For me it was about the ideas.  Don't get me wrong, I've grown attached to the characters. I still get misty-eyed at the end of The Wrath of Khan.

But the voyage into the unknown, new life forms, the interplay of ideas and philosophy, that was for me.  And yes, I hear some of you yawning about how slow some of the plots were.  And chuckling about Spock walking around without his brain or the giant space amoeba.  Or lamenting some of the inconsistencies from episode to episode.

But for me I settled in for each to episode to see what's next, what's new.  It's best summed up at the end of The Motion Picture when Kirk is asked for a course and he leans forward and responds with an awed and reverent "Out there!"

That's why the original series and The Next Generation pulled me in.  (And other series continued.)  What's out there? And what will we discover about ourselves? 

The universe is not only stranger than we imagine, it is stranger than we can imagine. (A quote or variation of which has been attributed to J.B.S. Haldane, Sir Arthur Harrington, and Werner von Heisenburg.)

I also like the hopeful and positive tone of the Star Trek universe.  The idea that humanity can create a society where basic and even some advanced needs are met, where each individual has both the means and desire to pursue their highest level of achievement in science, art, philosophy.

I hope fifty years from now, we're closer to that future.  I firmly believe that whether we are or not, Star Trek will be there.

Thank you, Mr Roddenberry.  And to all those who have made this franchise come alive.


Monday, September 5, 2016

Keeping my WITS about me

What I Think, Sports edition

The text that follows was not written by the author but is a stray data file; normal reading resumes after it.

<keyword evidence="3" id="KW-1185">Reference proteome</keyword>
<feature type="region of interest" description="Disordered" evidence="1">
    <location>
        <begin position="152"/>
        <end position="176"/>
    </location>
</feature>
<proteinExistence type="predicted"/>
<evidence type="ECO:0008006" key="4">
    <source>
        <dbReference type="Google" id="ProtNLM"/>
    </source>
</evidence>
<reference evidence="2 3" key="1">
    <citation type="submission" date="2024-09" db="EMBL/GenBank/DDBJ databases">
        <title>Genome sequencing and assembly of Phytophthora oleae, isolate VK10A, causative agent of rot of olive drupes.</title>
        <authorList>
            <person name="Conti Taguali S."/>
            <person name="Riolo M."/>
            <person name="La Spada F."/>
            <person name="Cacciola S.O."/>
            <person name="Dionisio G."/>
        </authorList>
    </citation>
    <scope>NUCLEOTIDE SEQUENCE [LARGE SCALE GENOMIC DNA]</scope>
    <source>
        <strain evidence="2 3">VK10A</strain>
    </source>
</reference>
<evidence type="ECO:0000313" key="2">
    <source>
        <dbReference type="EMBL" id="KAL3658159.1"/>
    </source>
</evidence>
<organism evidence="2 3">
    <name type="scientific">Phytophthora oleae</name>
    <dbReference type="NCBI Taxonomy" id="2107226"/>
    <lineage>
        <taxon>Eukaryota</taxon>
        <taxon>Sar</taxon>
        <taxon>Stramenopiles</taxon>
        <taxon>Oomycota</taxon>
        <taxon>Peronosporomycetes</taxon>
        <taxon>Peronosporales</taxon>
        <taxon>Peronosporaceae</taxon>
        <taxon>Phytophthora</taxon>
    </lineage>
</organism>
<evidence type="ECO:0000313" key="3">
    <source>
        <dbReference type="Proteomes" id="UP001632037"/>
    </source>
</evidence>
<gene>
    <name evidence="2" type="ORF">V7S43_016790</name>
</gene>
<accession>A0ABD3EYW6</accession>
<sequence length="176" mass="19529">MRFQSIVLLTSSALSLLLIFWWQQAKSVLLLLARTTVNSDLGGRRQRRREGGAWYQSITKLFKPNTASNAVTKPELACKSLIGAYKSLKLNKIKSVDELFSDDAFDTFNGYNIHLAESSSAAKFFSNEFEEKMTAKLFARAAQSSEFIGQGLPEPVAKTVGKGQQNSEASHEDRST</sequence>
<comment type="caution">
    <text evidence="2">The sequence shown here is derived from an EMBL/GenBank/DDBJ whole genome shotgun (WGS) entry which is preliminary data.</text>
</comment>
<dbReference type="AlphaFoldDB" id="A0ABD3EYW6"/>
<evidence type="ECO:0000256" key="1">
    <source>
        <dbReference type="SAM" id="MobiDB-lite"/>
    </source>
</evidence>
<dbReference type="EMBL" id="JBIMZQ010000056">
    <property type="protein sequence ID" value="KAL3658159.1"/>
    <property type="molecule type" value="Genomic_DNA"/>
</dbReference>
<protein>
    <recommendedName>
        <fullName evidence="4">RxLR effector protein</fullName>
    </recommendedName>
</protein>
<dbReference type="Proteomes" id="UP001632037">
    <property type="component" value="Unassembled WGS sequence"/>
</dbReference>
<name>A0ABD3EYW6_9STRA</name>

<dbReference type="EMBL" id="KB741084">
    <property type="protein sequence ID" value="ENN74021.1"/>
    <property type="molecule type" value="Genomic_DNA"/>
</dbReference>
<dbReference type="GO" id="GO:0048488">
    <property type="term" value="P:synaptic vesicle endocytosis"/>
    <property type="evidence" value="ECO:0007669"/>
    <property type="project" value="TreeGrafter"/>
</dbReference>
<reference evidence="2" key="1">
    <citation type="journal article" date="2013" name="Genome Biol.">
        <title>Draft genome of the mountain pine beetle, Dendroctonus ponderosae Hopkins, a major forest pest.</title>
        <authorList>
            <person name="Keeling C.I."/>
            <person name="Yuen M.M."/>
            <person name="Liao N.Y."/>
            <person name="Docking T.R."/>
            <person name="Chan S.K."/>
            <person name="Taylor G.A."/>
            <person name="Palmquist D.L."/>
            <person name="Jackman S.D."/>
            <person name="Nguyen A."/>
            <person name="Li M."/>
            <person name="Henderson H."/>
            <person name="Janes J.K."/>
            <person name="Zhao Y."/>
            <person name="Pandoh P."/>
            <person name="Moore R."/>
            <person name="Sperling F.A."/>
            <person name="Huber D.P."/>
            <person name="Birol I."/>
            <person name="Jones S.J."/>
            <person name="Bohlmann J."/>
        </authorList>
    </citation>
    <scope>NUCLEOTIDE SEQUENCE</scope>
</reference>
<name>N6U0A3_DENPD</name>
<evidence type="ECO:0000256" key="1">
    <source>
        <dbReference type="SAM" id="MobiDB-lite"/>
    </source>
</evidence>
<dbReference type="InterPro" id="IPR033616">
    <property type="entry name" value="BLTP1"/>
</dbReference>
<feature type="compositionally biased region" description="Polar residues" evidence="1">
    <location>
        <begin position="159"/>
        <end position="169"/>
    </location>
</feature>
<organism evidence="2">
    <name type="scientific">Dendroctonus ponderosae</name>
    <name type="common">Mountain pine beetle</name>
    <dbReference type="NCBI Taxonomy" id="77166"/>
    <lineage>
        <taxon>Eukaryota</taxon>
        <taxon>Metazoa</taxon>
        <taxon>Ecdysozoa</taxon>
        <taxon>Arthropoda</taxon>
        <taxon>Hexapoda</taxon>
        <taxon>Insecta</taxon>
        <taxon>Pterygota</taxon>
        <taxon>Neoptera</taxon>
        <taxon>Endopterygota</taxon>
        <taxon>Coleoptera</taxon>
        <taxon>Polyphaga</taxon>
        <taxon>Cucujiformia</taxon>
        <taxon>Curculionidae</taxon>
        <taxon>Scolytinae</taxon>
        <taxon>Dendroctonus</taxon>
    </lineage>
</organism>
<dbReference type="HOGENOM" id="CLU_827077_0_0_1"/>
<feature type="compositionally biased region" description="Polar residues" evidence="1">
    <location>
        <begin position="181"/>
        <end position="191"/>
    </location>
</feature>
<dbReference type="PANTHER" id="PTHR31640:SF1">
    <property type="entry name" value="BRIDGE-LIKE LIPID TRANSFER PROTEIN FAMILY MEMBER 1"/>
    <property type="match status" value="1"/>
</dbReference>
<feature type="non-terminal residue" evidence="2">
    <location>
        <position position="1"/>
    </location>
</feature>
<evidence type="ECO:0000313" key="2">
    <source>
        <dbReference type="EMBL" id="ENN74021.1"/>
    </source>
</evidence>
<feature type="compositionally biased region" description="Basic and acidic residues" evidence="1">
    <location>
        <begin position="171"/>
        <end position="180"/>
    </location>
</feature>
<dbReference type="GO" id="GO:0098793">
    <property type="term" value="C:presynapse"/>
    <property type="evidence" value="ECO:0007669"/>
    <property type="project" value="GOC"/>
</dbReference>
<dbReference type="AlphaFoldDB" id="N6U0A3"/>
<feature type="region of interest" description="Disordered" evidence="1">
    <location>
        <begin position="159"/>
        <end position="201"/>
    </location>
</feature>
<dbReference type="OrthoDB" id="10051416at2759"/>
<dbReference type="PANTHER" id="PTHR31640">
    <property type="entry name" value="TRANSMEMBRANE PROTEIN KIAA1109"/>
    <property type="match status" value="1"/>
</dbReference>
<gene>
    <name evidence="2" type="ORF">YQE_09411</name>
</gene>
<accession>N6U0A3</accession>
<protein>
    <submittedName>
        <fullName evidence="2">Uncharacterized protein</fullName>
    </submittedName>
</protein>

A few notes from the first full college football weekend:

 Unless Southern Cal is a really bad team, there's Alabama and then there's everybody else.

The rest of the SEC has a lot to prove, though Texas A&M and Georgia are off to a good start.

Clemson players need to work on situational awareness.  Their mistakes in the last minute should have cost them.

Stupid penalties seem to abound when combining young men, an emotional games, and high (or at least hypes) stakes.

Someone needs to check the uprights in Starkville. Mississippi State and South Alabama hit them 3 times.  They can't be regulation.



The PAC-12 better hope Southern Cal or UCLA don't win the conference. They might get left out of the playoff again.

I am unreasonably optimistic about Furman's season after giving a good game to Michigan State.  But then the Paladins always seem to give FBS teams a better game than teams on their own level.

Just when you think the ACC is taking care of business, Virginia happens.

I wonder which credit card company gets stuck paying up on frequent flyer miles for the Hawaii athletic program.  Some executive probably got a heart attack after the Australia trip.

With no potential for a conference title, does the loss to Texas mean Notre Dame is Notre Done for the year?

Less than three days until the 2016 NFL kick off.